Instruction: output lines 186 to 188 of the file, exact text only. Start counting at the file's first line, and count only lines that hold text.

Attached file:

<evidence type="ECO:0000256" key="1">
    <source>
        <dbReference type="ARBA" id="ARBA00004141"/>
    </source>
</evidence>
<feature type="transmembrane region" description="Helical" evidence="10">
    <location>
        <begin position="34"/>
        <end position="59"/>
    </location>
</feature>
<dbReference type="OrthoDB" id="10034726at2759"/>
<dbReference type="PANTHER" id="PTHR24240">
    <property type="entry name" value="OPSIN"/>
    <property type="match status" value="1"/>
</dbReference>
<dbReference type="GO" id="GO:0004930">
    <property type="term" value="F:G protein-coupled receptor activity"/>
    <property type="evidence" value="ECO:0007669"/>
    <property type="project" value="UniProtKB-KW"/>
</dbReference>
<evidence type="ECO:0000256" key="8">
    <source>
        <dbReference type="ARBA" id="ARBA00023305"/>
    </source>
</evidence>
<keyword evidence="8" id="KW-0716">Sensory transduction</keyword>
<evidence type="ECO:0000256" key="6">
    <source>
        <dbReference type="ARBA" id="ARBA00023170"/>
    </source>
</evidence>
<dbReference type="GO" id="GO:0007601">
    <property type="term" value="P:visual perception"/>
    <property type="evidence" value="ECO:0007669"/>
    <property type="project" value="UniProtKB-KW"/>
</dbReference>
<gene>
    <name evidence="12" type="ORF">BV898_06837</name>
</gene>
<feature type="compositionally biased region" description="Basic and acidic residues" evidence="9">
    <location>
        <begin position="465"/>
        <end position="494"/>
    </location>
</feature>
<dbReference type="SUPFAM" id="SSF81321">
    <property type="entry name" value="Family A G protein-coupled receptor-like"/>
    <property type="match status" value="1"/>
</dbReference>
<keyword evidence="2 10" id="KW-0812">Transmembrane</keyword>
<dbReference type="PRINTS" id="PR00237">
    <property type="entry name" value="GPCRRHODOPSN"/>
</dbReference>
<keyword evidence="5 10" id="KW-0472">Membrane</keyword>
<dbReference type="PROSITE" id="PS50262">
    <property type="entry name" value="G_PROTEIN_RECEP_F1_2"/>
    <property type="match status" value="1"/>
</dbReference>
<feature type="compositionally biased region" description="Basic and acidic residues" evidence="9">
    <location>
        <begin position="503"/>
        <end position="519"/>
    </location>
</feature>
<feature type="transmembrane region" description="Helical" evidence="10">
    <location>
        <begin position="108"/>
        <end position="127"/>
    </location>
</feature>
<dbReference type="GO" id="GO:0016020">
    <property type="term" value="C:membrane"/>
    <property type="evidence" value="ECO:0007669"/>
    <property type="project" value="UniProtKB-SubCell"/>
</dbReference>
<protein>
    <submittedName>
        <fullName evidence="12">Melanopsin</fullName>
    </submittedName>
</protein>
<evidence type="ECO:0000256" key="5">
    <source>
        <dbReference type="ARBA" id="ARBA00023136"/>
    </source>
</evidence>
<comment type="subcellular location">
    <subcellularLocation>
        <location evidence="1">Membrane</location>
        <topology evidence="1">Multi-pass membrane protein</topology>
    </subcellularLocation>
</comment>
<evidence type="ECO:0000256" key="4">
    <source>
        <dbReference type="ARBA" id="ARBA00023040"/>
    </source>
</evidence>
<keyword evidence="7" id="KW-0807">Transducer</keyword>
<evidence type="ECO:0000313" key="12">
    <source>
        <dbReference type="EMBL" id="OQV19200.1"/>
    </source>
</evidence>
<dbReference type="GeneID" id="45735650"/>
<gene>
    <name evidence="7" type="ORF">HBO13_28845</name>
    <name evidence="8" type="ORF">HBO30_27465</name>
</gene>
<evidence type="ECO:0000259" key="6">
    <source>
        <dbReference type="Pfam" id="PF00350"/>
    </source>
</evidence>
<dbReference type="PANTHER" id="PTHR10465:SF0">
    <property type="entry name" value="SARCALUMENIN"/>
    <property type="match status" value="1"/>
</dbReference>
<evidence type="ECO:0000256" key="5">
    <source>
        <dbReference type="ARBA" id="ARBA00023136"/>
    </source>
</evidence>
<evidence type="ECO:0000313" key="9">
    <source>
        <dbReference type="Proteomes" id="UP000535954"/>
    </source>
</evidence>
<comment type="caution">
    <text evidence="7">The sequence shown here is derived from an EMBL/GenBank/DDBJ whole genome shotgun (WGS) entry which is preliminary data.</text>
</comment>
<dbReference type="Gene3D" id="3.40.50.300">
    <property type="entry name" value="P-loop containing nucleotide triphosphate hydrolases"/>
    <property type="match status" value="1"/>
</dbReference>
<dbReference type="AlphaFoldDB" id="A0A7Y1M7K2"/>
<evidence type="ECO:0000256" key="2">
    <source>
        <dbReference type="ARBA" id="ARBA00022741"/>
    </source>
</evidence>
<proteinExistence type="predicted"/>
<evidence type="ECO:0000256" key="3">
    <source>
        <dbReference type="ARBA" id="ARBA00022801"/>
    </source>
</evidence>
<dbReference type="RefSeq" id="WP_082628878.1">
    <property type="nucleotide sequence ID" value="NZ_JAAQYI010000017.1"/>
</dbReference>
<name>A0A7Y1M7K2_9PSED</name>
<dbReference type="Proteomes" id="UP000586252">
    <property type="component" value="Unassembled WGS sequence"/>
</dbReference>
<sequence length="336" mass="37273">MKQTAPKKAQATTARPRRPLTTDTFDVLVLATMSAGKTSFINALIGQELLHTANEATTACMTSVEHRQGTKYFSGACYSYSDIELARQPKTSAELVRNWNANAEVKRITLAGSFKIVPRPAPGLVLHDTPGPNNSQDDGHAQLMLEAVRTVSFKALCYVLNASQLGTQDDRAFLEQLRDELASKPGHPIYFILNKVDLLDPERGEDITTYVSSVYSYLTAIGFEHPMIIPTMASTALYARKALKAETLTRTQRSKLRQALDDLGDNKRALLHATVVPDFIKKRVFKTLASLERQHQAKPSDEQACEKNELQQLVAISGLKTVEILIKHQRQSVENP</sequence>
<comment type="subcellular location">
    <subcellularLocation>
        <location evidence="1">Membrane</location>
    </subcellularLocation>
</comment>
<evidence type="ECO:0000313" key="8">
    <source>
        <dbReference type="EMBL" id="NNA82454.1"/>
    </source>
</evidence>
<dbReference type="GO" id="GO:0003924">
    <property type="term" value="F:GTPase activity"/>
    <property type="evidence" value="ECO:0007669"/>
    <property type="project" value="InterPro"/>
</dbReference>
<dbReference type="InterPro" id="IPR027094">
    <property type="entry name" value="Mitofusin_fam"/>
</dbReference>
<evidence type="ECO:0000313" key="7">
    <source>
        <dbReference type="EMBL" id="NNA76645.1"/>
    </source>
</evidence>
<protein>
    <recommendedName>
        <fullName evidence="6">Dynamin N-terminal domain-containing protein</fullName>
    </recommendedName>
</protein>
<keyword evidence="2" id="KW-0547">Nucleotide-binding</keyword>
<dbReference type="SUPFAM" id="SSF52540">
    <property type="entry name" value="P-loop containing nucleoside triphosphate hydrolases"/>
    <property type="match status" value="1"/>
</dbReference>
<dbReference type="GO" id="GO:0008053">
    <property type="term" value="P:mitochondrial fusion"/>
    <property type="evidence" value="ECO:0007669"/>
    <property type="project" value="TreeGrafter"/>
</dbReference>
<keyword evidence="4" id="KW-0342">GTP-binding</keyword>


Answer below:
    <property type="match status" value="1"/>
</dbReference>
<dbReference type="GO" id="GO:0008053">